Correction: A previous version of this story identified John P. Franklin as a plaintiff in Brown v. Board of Commissioners of the City of Chattanooga. Franklin was a witness in that trial. The story also stated that Franklin was the first African American elected city-wide. Franklin was the city's first elected African American city commissioner. The story also stated that after being elected, Franklin was asked by the mayor at the time to move his office to the basement. Family members dispute that claim. 

On June 25, 2019, Chattanooga City Council will rename their gathering place on Lindsay Street after one of the city's most influential and significant African American leaders.

John P. Franklin was the recipient of numerous awards and honors from many professional and civic groups for his educational and civic involvement.  In addition, he received recognition and awards from several organizations and institutions for meritorious service and business leadership in the community and state.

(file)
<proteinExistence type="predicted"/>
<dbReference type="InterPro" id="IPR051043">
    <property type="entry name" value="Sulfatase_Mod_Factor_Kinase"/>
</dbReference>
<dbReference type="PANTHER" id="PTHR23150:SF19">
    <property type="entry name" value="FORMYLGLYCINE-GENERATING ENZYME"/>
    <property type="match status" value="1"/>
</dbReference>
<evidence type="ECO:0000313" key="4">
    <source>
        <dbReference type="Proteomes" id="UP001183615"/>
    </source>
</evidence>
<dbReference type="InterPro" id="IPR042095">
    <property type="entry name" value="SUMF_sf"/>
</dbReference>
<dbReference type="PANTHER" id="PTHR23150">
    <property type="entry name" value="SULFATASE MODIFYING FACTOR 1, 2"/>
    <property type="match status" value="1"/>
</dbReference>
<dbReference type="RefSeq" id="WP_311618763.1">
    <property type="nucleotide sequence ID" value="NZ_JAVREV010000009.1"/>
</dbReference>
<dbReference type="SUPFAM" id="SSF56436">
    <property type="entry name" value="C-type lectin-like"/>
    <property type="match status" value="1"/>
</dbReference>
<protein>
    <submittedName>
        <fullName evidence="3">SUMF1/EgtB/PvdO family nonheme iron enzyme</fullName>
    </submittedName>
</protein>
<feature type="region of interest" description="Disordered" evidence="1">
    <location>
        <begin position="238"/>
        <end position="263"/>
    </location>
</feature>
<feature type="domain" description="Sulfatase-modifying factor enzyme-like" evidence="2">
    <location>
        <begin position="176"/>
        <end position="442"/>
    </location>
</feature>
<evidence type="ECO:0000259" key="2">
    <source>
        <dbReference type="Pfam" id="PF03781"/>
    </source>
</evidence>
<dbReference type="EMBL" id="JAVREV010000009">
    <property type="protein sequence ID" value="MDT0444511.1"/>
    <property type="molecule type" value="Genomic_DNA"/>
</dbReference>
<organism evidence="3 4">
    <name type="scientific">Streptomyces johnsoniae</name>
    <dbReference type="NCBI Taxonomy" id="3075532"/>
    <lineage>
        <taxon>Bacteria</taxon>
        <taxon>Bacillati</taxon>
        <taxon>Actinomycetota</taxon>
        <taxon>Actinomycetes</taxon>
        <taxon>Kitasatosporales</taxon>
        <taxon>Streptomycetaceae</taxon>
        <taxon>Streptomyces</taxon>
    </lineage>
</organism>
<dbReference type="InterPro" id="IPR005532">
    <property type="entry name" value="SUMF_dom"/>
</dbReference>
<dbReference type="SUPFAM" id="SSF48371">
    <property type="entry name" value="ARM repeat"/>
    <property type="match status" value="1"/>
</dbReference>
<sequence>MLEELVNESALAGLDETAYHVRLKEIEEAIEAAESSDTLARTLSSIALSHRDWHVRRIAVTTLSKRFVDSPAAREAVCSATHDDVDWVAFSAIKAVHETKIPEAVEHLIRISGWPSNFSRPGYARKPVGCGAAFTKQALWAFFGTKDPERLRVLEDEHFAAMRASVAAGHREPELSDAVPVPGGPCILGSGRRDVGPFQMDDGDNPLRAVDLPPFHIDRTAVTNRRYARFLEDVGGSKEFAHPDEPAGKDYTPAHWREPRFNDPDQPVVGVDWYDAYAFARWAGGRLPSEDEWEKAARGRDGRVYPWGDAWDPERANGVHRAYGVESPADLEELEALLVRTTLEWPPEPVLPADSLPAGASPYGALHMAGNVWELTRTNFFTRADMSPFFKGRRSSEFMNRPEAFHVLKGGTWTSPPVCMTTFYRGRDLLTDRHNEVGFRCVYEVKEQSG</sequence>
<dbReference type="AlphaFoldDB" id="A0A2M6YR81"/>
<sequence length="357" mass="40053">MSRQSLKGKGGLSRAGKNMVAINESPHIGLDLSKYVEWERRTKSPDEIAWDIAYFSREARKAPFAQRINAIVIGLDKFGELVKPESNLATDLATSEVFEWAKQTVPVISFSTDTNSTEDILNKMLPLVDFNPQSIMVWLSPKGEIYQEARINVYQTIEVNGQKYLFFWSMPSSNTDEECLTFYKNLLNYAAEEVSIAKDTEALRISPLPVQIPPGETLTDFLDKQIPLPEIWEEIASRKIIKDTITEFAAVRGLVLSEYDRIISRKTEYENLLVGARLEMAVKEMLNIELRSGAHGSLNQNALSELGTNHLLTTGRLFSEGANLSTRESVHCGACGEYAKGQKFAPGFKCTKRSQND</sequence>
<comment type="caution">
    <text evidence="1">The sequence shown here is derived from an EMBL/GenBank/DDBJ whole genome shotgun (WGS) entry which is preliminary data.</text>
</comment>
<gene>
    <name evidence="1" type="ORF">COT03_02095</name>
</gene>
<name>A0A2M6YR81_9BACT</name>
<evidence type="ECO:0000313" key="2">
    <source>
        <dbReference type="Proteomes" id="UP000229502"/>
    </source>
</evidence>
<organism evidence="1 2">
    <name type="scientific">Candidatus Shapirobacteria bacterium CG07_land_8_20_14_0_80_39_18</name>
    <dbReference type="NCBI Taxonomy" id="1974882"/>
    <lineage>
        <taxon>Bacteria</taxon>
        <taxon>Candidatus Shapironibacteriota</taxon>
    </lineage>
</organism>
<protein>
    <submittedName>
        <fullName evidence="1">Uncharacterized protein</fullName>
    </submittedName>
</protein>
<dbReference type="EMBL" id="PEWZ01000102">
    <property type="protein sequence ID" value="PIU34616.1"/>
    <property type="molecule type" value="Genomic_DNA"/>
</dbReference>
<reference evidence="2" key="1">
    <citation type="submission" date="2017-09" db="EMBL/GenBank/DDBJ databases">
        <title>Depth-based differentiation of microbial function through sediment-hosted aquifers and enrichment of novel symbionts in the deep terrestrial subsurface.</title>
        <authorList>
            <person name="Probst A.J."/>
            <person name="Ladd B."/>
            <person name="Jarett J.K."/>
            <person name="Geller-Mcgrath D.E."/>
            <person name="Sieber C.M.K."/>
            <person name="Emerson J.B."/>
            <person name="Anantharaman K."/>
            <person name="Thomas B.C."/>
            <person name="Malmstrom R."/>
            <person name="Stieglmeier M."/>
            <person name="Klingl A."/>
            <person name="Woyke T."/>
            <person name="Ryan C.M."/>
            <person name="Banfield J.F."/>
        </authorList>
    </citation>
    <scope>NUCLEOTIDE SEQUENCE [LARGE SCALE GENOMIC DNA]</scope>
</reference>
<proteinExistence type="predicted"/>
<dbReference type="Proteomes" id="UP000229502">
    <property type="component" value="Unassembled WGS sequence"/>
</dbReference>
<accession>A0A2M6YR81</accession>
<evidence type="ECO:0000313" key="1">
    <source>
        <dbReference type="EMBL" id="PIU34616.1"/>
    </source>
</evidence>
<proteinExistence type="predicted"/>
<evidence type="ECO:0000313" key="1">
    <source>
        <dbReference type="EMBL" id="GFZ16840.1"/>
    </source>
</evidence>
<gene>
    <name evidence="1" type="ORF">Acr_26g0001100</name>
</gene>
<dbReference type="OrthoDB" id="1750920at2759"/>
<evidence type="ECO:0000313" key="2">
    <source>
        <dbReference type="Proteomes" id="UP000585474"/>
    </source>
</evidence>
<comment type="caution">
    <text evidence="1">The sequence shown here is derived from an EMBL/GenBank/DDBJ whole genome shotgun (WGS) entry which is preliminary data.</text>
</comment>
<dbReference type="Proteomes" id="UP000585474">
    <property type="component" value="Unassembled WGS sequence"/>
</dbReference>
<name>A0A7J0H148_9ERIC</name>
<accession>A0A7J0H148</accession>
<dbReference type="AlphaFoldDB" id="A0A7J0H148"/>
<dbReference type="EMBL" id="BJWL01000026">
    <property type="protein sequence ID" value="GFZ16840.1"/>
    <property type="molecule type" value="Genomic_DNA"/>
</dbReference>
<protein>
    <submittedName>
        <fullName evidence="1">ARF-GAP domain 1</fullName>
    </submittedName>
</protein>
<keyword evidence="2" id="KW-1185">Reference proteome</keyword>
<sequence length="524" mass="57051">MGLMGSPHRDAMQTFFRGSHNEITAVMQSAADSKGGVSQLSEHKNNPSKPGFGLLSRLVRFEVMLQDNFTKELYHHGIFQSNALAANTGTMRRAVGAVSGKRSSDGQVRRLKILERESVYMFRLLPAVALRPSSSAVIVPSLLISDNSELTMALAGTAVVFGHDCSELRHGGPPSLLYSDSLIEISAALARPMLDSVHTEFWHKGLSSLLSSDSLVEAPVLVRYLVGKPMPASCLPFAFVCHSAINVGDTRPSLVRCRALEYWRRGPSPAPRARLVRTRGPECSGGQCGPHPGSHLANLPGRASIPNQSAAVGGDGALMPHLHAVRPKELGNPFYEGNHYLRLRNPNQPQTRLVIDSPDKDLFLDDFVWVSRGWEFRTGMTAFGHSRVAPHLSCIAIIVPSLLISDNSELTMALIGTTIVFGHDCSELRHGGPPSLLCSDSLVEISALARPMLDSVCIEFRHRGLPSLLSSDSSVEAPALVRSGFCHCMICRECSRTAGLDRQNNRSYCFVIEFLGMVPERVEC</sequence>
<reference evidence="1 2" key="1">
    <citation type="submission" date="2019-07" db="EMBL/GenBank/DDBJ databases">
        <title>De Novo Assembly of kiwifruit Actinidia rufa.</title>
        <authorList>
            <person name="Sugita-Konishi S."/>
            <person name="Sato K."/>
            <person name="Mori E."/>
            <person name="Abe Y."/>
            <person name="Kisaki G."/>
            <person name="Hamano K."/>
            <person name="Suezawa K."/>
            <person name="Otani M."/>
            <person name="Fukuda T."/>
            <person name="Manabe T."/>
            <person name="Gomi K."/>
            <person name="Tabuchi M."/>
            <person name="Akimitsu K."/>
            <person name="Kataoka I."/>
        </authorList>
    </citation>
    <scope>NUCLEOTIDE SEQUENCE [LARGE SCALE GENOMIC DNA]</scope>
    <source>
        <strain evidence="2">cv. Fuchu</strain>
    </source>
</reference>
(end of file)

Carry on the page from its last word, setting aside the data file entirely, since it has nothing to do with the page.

Franklin attended East Fifth Street School and is a graduate of Howard High School. Upon graduating from Howard, he attended Tuskegee Institute for two years before beginning service in the Army in 1942. Upon his arrival back to the Tennessee Valley, Franklin pursued a career in education. Franklin continued in the family funeral home business his father started in 1894 as the first black undertaker in Chattanooga.

Franklin served as the commissioner of education and health before going on to serve as the city's vice mayor.

He was president of the Tennessee School Boards Association and was the first black president of the Tennessee Municipal League.

John Porter Franklin died on June 21, 2018, at the age of 96. 

The dedication ceremony will take place at 5:15 in front of the Chattanooga City Council Chambers.